Optimism and pessimism

Optimism and pessimism

Feb 23, 2023

The emotional management quality that focuses upon optimism and pessimism has been extensively researched. The results follow a consistent pattern and show that in all areas that contributed to a better quality of life it is better to be optimistic.

In a five year study of insurance sales staff it was shown that people with a more optimistic explanatory style sold substantially more policies and stayed in their jobs longer than pessimists. The optimistic sales people outsold pessimists by 88 percent. The pessimists were three times more likely to quit. Furthermore, a two year study of estate agents showed that optimistic staff outsold pessimists by between 250 percent and 320 percent.

There is also considerable evidence that optimists are healthier than pessimists.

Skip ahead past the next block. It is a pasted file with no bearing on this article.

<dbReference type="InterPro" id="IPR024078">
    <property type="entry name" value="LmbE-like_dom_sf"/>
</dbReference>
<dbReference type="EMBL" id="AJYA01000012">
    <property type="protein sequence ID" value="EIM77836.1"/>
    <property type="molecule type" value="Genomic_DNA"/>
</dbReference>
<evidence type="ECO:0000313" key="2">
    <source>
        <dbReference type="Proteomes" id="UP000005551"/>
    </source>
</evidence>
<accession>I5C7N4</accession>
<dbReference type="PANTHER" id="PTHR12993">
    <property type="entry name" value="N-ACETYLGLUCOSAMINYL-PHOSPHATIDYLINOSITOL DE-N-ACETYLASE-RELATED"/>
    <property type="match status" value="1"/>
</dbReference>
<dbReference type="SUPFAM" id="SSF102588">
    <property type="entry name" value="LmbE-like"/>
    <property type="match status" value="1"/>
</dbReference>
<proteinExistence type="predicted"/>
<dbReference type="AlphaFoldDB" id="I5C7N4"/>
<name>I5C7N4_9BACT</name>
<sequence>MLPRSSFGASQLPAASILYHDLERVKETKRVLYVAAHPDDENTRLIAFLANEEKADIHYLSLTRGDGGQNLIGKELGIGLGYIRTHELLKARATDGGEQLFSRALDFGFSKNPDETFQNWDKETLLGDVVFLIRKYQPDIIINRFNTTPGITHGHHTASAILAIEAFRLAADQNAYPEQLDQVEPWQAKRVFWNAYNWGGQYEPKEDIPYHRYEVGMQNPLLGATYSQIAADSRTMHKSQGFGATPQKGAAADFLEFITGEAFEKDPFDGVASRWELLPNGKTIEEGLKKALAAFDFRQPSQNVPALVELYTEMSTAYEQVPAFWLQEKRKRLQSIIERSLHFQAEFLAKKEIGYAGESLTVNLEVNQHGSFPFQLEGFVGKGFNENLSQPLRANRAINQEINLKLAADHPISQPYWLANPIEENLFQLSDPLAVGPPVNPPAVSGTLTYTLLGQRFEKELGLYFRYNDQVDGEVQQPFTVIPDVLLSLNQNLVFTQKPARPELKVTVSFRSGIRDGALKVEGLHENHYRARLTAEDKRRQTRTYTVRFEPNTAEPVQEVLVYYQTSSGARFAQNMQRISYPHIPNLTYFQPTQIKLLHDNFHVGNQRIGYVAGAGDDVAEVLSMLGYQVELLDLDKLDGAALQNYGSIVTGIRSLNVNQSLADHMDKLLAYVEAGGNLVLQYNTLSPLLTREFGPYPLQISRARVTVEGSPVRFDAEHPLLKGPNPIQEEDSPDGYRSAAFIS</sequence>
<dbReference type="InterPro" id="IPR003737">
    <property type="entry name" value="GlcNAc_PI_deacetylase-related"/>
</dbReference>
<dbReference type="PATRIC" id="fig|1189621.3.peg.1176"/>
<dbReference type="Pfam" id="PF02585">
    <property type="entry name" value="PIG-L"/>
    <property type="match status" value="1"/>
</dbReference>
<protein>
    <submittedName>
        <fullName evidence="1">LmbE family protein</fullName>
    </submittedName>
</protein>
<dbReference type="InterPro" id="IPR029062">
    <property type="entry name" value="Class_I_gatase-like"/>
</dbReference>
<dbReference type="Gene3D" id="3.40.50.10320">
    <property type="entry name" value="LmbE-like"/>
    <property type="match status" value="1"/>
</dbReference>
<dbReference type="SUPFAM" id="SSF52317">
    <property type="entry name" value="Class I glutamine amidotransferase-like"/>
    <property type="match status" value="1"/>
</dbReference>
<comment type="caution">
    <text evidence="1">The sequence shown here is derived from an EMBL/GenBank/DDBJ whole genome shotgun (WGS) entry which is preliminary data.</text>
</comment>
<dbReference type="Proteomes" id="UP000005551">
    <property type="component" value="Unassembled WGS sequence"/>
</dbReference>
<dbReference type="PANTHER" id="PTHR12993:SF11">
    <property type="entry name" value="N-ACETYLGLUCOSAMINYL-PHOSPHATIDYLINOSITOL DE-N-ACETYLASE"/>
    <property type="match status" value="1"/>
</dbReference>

There is also considerable evidence that optimists are healthier than pessimists. In an innovative study that covered 52 years, Seligman found that optimists lived longer than pessimists. There are also indications that people of an optimistic disposition have stronger immune systems.

Case study

An excellent example of optimism in sport is the story of Olympic swimmer Matt Biondi. He was hailed as a superstar in the run up to the 1988 Olympics. He was compared favourably with the greatest Olympic swimmer ever, Mark Spitz.

At the Olympics Biondi finished third in his first event. Then in his second event he was inched out of the gold medal at the end of the race. This led to widespread speculation that Biondi’s efforts would end in abject failure such as he would either fail to get a gold medal or quit altogether. However, Biondi bounced back and won five consecutive gold medals. This response came as no surprise to Martin Seligman. He had tested Biondi’s explanatory style. He knew Biondi was optimistic. In experiments he found that Biondi would redouble his efforts when he had setbacks.

Reference: Managing yourself   

Enjoy this post?

Buy Askwala a coffee

More from Askwala